Contrasting water use patterns of two important agroforestry tree species in the Mt Elgon region of Uganda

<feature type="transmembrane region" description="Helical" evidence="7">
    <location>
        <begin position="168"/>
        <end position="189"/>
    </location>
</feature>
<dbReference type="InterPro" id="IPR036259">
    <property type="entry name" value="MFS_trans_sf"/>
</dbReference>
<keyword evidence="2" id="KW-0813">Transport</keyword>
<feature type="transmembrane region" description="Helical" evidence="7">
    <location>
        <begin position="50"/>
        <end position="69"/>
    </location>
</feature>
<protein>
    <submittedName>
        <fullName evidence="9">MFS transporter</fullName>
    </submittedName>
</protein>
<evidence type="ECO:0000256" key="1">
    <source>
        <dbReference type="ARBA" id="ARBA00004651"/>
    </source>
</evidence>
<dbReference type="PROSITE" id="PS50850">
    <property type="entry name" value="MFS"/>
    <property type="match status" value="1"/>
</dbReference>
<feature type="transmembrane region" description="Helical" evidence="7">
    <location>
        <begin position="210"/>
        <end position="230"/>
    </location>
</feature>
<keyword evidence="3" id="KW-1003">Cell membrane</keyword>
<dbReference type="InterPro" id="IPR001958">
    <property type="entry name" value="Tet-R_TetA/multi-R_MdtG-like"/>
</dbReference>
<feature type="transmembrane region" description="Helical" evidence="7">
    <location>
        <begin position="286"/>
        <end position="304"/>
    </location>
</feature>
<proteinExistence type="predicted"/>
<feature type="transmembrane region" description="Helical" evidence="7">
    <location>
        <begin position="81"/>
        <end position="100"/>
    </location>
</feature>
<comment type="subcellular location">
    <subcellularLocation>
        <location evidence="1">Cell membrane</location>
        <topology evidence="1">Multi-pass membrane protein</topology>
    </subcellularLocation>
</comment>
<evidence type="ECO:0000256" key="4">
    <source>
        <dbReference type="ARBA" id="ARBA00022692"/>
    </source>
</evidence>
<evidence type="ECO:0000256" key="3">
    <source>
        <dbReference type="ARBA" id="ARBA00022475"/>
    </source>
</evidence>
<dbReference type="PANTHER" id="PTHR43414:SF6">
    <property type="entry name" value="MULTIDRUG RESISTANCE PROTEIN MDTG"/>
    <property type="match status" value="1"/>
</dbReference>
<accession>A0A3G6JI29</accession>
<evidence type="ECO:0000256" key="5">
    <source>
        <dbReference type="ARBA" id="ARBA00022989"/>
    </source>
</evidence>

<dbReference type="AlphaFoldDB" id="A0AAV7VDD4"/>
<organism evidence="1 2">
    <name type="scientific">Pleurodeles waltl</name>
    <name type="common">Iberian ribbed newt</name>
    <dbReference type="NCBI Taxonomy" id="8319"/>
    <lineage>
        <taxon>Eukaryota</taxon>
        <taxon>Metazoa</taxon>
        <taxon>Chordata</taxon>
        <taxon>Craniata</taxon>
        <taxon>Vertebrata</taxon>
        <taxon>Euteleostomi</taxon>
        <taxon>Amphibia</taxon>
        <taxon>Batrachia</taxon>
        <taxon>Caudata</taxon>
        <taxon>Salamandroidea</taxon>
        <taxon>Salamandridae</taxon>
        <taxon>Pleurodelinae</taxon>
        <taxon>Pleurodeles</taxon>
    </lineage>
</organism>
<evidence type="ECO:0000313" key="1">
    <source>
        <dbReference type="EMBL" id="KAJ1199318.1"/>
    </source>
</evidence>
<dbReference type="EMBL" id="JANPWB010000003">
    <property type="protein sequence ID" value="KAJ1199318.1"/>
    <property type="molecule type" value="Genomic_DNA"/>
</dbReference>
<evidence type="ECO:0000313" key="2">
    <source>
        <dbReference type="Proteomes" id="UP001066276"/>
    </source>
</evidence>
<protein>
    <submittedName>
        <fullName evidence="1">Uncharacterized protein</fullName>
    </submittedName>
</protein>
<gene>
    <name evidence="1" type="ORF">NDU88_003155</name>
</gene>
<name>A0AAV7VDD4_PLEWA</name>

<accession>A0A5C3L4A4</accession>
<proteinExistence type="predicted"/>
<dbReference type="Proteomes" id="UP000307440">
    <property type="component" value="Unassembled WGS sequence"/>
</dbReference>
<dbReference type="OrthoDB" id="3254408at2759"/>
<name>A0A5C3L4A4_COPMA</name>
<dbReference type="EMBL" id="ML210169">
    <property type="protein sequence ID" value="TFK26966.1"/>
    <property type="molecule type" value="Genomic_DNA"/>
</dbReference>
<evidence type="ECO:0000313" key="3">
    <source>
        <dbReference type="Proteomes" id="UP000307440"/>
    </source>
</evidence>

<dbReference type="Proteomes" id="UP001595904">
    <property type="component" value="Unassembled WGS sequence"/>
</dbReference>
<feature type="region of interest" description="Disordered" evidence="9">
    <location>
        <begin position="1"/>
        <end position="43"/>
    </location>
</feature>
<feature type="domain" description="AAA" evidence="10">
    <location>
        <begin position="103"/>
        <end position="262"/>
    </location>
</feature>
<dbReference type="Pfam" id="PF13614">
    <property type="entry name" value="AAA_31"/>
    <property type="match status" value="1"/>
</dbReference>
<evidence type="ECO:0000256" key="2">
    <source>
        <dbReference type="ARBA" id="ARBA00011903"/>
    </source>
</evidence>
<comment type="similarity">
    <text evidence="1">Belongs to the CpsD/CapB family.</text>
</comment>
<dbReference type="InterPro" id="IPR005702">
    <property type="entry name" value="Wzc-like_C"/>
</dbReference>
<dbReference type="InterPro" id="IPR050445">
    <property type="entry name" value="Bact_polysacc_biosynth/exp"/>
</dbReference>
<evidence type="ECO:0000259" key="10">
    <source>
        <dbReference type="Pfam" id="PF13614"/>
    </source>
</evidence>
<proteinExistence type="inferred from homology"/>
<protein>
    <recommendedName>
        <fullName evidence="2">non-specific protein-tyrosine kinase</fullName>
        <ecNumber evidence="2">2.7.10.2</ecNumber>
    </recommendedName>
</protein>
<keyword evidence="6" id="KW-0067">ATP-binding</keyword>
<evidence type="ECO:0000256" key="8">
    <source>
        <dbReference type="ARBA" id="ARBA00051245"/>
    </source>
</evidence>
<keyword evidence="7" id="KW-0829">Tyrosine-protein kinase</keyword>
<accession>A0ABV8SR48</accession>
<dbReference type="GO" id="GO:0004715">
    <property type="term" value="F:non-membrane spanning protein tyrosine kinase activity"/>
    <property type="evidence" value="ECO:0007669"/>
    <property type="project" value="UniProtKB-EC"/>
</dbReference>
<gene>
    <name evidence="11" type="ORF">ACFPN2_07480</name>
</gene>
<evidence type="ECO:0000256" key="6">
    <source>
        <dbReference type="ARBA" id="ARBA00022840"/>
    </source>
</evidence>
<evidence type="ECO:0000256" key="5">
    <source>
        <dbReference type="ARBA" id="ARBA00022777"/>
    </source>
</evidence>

Lack of information on water use of key agroforestry species is an obstacle to understanding their influence on crop productivity. Cordia africana and Albizia coriaria are the dominant tree species of smallholder farming systems in the Mt Elgon region of Uganda and have multiple uses in agroforestry systems. This study deployed six sap flow meters on stems of three selected trees each of C. africana and A. coriaria on-farm. The objective of the study was to assess the daily water use patterns of these agroforestry tree species at different times of the year. We measured the daily sap flow of these two species using the heat ratio method over a period of 18 months. There was a significant main effect of the interaction between tree species and season on daily water use. The two species show contrasting patterns of seasonal water use across leaf shedding stages characterised by episodes of reverse flow in A. coriaria at specific periods of the year. We propose that reverse flows in A. coriaria were triggered by leaf shading while the zero flows in C. africana, which occurred during rainfall events, could have resulted from a lag phase, an indication that the two species may have different water-use strategies. Although C. africana uses 12–15 l day1 and A. coriaria uses 20–32 l day1 based on the study trees, C. africana generally uses 12% more water than A. coriaria on a standardised daily basis. Albizia coriaria exhibited radial variation of sap velocities between the inner and outer thermocouples at different periods of measurement, a phenomenon worth investigating further. The leaf shedding patterns of the two trees provide an opportunity for maximising the temporal complementarities of agroforestry systems where these trees exist. This knowledge of C. africana and A. coriaria tree water use provides critical insight for developing successful long-term tree monitoring and management programs in agroforestry systems.